music and r&b, which was considered more modern. ♪ pretty little women stand in a line ♪ >> the stones, the animals, the yardbirds, the british groups picked up the american blues, where the americans were kind of letting it go. >> and in a strange way, we were taking back to america what america had given us, which was american music. ♪ ♪ gonna have a lot of fun, oh, yeah, baby, whoo ♪ >> you and chuck have kind of taken england by storm. how do you feel about other people borrowing your material? >> i'm very grateful to know that my material is the type of material that the entertainers today would like to use. ♪ long tall sally ♪ oh, baby, yeah, oh, baby, ooh, baby ♪ ♪
>> the british invasion played a huge role in not just introducing themselves to america, but reintroducing a lot of black music to mainstream america. ♪ ♪ it's gonna be all right, all right, all right, it's gonna be all right ♪ ♪ get my way, i will stay, to keep you satisfied, all right, all right, it's gonna be all right ♪ >> the same year the beatles play on "the ed sullivan show" is the first year that the "t.a.m.i. show" comes out as a movie, and "t.a.m.i. show's" got everybody. >> it was the first rock and roll concert movie. the stones headlining, and the first time that us white kids got to see james brown and nobody will ever get over it. ♪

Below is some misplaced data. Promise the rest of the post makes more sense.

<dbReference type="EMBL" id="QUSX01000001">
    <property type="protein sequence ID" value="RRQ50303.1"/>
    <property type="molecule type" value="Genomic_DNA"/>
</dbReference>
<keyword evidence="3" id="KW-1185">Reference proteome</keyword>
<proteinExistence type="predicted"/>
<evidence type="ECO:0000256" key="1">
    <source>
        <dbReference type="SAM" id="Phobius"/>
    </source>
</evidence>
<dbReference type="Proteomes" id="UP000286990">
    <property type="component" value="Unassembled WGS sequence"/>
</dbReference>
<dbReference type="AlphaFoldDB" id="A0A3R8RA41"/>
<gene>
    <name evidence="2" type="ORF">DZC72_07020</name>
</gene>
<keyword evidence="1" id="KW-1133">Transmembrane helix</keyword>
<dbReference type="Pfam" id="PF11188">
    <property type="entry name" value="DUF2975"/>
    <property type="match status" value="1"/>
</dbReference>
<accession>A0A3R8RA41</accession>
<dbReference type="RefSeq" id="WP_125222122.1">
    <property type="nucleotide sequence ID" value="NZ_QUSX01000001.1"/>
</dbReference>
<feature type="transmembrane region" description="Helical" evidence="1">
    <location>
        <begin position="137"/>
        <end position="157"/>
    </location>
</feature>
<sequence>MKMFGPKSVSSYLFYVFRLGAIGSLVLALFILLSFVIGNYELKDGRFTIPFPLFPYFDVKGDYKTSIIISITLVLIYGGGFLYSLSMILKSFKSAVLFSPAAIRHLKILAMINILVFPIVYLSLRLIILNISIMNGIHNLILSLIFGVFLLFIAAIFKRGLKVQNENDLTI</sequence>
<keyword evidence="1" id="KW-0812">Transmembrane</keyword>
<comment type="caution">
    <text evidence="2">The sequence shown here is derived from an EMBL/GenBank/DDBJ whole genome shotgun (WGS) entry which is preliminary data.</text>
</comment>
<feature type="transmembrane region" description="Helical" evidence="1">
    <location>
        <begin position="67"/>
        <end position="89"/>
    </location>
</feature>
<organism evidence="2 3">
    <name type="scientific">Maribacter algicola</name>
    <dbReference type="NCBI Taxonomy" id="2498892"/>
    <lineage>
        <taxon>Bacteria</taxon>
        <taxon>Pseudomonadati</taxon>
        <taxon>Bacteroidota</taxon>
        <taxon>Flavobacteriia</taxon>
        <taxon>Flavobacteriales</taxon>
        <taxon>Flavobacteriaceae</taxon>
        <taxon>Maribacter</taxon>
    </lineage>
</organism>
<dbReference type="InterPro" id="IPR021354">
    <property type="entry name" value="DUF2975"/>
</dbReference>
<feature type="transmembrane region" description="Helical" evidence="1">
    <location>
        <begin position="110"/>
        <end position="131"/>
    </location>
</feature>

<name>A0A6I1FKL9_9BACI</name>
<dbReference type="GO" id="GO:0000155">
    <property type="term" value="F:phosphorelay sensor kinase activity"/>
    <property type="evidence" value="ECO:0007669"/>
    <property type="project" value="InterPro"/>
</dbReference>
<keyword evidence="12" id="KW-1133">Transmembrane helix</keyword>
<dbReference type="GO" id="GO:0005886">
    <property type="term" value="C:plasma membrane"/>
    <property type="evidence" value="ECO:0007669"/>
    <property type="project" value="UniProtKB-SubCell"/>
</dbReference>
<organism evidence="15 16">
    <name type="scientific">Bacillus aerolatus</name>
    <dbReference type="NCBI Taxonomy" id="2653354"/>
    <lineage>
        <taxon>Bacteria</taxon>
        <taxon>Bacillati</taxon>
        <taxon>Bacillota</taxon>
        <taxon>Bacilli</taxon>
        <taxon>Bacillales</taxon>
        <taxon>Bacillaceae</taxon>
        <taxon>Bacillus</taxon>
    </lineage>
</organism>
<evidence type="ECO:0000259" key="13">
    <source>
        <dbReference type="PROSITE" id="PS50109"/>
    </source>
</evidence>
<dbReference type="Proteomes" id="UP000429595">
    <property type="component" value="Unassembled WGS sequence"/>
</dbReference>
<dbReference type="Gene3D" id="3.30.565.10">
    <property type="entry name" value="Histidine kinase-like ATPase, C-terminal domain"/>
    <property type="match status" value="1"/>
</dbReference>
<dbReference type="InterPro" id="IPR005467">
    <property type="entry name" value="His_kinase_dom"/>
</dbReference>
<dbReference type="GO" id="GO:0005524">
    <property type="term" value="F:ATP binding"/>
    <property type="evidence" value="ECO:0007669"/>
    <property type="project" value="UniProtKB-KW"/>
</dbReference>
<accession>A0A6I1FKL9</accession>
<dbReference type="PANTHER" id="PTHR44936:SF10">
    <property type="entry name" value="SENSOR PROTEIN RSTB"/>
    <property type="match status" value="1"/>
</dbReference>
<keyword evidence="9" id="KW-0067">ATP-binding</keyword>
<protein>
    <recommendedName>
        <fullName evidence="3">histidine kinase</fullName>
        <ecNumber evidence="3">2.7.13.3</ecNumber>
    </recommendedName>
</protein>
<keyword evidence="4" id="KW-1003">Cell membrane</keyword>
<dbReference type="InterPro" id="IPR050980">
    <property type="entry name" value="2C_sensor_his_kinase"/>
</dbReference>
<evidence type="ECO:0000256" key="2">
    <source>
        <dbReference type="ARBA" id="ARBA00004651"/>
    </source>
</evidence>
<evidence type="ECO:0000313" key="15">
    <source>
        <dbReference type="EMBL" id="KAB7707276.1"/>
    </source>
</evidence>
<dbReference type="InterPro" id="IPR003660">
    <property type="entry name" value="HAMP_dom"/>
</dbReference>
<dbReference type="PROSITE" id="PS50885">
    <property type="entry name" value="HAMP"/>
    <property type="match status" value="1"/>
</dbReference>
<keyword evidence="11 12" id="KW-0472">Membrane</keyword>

♪ got your high heels on >> everyone remembers james brown's performance. he gave them what black audiences had been seeing for years, but had not really been seen outside of the black community, and people were electrified by it. >> james brown just kills the show. just, like, what's the phrase they have in gospel music? he wrecks house. ♪ >> and it really began his journey into becoming a mainstream figure. ♪ babe, babe, babe, babe ♪
>> the stones then close and they were afraid it was the biggest mistake they ever made following james brown. ♪ ♪ what a crazy sound, never stop rockin' until the moon went down ♪ >> we see, you know, jagger coming alive, you know, doing things that he hadn't done before. >> it was great, because you're seeing a seasoned professional with james brown, and a young performer and band figuring out who the hell they are. our clients need a lot of attention. there's unlimited talk and text. we're working deals all day. you get 10 gigabytes of data to share.
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♪ when i say staples, i mean staples. >> it's okay, mister. i was led astray. >> oh, shut up, john. they're waiting for you in the studio. >> i'm dying to do better work. >> oh, teacher's pet. >> oh, lay off. >> get a move on. they're waiting for you. ♪ it's been a hard day's night >> "hard day's night" perfectly encapsulated beatlemania.